July’s Star of the Month: Elvis Presley
By Annette Bochenek, Ph.D.
Hometowns to Hollywood is an ongoing series exploring the roots and legacies of Hollywood’s Golden Age stars.
Still the “King of Rock and Roll,” Elvis Presley is well remembered as a music legend. In addition to being a cultural icon, his performances on the stage as well as the screen exemplified his unique performance style and his ability to captivate audiences all over the world.
Born Elvis Aaron Presley in Tupelo, Mississippi, he would develop a strong love of music by the time his family relocated to Memphis, Tennessee, in his preteen years. Initially, his interest in music began at church and stayed with him as he began elementary school. In first grade, he placed fifth in his school’s singing contest. Later, he would receive a guitar on his birthday, and began lessons, though he was initially shy about performing. By the time he started middle school, he brought his guitar to school daily, playing and singing during lunch.
In 1948, his family moved to Memphis. There, Presley began to cultivate a distinct image, which often was the cause for bullying by his classmates. Nonetheless, he maintained his sideburns and hairstyle while becoming enraptured by the Memphis blues scene.
Presley’s professional music career began at Sun Records in 1954 with a notable single pressed that featured “That’s All Right” as well as “Blue Moon of Kentucky.” Two years later, his single, “Heartbreak Hotel” would become a number-one hit in the United States, paving the way for many more chart-topping records and newfound status as a symbol of rock and roll.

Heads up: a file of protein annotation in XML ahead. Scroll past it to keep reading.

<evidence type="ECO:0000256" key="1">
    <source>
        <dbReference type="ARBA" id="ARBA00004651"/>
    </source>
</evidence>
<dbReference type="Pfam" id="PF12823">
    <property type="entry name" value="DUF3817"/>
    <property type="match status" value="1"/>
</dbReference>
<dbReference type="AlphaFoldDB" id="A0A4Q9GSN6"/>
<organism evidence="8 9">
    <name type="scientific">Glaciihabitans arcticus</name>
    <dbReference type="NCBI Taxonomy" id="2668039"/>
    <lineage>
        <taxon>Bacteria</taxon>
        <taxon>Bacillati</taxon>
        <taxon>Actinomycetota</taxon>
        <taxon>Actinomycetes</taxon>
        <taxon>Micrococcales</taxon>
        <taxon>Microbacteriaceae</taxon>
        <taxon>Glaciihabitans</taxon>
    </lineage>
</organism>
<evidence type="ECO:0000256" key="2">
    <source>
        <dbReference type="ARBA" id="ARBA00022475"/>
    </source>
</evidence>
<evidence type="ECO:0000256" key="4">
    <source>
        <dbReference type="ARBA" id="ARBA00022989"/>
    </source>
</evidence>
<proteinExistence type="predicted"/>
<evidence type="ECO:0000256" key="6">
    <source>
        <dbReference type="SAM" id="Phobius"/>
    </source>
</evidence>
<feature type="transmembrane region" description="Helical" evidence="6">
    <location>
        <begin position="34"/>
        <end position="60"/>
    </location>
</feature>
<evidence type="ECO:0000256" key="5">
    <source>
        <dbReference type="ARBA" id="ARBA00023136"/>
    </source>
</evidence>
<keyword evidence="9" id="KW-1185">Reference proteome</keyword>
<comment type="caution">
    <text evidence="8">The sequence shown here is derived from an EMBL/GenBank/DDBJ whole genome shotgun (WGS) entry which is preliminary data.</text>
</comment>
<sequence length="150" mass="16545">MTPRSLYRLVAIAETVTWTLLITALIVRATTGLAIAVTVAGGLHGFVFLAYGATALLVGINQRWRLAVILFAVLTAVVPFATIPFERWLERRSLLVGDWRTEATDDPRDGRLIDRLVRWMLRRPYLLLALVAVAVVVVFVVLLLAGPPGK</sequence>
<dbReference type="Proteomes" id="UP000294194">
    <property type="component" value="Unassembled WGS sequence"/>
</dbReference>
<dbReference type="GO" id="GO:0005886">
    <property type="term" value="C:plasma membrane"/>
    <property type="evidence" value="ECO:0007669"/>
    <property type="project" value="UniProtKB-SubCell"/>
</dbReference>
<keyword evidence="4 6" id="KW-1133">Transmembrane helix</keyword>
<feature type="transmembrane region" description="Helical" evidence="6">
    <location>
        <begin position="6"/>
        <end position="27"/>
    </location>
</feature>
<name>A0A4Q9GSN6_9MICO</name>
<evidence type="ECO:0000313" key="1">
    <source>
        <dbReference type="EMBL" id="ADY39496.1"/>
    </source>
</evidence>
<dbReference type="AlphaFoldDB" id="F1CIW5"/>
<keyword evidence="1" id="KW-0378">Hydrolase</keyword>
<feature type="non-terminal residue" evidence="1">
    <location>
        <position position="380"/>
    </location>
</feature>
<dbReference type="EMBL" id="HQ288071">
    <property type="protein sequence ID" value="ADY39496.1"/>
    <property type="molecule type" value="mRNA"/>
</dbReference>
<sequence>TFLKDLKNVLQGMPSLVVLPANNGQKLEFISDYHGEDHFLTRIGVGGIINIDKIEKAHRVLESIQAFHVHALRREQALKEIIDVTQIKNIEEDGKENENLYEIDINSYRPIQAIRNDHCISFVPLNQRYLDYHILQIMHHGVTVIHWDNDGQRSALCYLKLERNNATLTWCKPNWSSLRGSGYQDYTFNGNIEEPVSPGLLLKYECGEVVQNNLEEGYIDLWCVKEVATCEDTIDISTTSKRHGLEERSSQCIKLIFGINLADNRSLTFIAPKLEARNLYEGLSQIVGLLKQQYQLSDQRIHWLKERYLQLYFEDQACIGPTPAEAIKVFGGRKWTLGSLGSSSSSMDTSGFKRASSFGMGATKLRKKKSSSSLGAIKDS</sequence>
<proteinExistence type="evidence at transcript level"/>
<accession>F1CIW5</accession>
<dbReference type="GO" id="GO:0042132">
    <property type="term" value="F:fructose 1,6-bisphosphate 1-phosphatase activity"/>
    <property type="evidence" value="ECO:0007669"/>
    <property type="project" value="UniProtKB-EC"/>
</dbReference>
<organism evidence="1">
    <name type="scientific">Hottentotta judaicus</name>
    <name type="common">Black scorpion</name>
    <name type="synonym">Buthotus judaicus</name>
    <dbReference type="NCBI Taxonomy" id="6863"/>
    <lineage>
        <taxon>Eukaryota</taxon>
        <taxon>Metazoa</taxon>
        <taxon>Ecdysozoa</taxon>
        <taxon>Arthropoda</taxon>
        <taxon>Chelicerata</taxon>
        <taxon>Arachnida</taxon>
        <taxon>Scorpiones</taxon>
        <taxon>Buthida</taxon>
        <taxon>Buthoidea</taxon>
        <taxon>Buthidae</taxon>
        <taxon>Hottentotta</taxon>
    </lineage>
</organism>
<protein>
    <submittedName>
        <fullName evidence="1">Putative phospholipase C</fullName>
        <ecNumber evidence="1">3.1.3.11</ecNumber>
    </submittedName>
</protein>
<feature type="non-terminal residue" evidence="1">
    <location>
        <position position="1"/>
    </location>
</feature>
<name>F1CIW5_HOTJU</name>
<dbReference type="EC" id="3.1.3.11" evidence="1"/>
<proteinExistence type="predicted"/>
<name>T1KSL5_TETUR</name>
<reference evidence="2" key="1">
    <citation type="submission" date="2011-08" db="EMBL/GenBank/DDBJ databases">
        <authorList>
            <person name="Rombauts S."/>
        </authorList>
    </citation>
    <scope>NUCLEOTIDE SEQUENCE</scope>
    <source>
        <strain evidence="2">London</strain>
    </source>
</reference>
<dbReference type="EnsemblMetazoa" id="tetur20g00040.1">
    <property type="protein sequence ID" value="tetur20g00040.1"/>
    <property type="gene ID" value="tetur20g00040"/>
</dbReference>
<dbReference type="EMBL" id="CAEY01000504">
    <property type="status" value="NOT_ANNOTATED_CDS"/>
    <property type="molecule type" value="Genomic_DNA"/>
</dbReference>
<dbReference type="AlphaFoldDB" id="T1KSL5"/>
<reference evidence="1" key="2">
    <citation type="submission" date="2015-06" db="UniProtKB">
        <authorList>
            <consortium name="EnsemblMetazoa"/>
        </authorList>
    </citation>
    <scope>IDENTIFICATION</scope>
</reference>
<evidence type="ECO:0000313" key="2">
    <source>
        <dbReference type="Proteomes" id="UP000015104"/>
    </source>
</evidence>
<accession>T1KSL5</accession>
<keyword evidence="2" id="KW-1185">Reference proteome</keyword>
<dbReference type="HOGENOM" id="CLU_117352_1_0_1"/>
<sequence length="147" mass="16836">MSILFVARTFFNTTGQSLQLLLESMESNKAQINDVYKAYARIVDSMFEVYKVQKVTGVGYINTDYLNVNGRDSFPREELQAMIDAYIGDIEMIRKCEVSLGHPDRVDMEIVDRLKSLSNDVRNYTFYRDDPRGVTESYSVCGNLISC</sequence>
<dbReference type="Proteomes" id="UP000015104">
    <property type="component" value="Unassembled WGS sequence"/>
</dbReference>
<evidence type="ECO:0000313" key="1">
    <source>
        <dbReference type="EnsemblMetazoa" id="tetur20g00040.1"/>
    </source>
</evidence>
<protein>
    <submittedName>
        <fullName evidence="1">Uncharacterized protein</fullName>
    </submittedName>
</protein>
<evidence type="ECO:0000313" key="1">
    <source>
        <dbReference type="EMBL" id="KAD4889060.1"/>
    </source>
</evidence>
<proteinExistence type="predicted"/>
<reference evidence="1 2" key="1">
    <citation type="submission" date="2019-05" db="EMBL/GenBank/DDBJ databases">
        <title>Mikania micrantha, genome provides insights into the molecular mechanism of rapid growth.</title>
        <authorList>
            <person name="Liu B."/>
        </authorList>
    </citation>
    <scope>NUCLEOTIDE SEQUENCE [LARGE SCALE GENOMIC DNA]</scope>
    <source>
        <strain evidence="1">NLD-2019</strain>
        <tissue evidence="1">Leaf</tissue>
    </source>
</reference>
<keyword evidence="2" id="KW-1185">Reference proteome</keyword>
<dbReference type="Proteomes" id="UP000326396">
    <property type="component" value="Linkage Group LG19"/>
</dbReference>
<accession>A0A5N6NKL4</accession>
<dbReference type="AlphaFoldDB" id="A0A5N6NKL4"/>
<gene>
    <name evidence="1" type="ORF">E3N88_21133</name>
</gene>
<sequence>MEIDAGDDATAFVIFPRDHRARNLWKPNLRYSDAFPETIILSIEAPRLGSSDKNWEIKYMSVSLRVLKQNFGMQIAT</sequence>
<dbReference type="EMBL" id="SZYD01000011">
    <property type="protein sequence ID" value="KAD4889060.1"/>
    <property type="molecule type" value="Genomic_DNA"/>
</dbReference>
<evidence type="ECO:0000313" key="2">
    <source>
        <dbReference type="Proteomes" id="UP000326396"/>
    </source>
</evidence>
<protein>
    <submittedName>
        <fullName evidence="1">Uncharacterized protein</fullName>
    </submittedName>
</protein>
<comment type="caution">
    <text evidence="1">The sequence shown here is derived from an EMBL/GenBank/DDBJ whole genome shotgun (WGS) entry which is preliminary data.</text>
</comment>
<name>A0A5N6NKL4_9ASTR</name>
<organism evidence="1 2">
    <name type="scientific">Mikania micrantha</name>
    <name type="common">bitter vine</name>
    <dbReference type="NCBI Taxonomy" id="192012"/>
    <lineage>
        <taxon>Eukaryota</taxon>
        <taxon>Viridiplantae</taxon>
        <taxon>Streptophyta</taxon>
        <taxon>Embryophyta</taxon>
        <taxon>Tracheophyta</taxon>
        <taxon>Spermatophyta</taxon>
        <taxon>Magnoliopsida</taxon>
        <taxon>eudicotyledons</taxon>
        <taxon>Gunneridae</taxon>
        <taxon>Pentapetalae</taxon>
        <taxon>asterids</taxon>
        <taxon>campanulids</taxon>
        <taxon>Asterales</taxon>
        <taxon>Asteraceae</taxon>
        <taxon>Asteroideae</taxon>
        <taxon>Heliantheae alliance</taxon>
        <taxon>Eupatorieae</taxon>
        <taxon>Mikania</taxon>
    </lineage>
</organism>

His 1956 appearance on The Ed Sullivan Show was seen by a record 60 million viewers, during which Presley performed “Love Me Tender.” The appearance made Presley a national celebrity and secured one million advance orders of the single. Presley brought about a shift in pop culture that celebrated the influence of rock’n’roll.
In the same year, Presley would make his film debut in Love Me Tender (1956). After being drafted and serving in the military, Presley resumed his recording career as well as his film career, including releases of Blue Hawaii (1961), Kissin’ Cousins (1964), Viva Las Vegas (1964). As his film career waned, Presley worked on a televised comeback special, which led him to concert residency in Las Vegas as well as numerous successful tours.
Tragically, Presley passed away in 1977 at his Graceland home due to years of prescription drug use taking a toll on his health. He was 42 years old and buried on the Graceland grounds.
Of course, there are several tributes to Presley all over the world. Due to the breadth of tributes to him, this article will focus upon tributes to Presley that focus upon his early life and career.
Presley’s birthplace is now a historic museum site, marked with a plaque. It stands at 306 Elvis Presley Dr. in Tupelo, Mississippi. The Mississippi Blues Train marker commemorating Presley is also located on the same grounds.
Presley’s royalties from “Heartbreak Hotel” allowed for the purchase for a new family home, which still stands at 1034 Audubon Dr. in Memphis, Tennessee.
Sun Studio is marked with a plaque at 706 Union Ave. in Memphis. One of the original microphones that Presley used also remains.
Presley’s Graceland home also stands at Elvis Presley Blvd in Memphis, remaining a global point of interest to Elvis fans.
Though Presley’s life ended far too soon, his legacy continues to be celebrated through his fans as well as through his long list of creative output.
Dr. Annette Bochenek of Chicago, Illinois, is a professor, film historian, and scholar of Hollywood’s Golden Age. She manages the Hometowns to Hollywood blog, in which she writes about her trips exploring the legacies and hometowns of Golden Age stars. Annette also hosts the “Hometowns to Hollywood” film series throughout the Chicago area. She has been featured on Turner Classic Movies. In addition to writing for TCM Backlot, she also writes for Classic Movie Hub, Silent Film Quarterly, Nostalgia Digest, and Chicago Art Deco Society Magazine.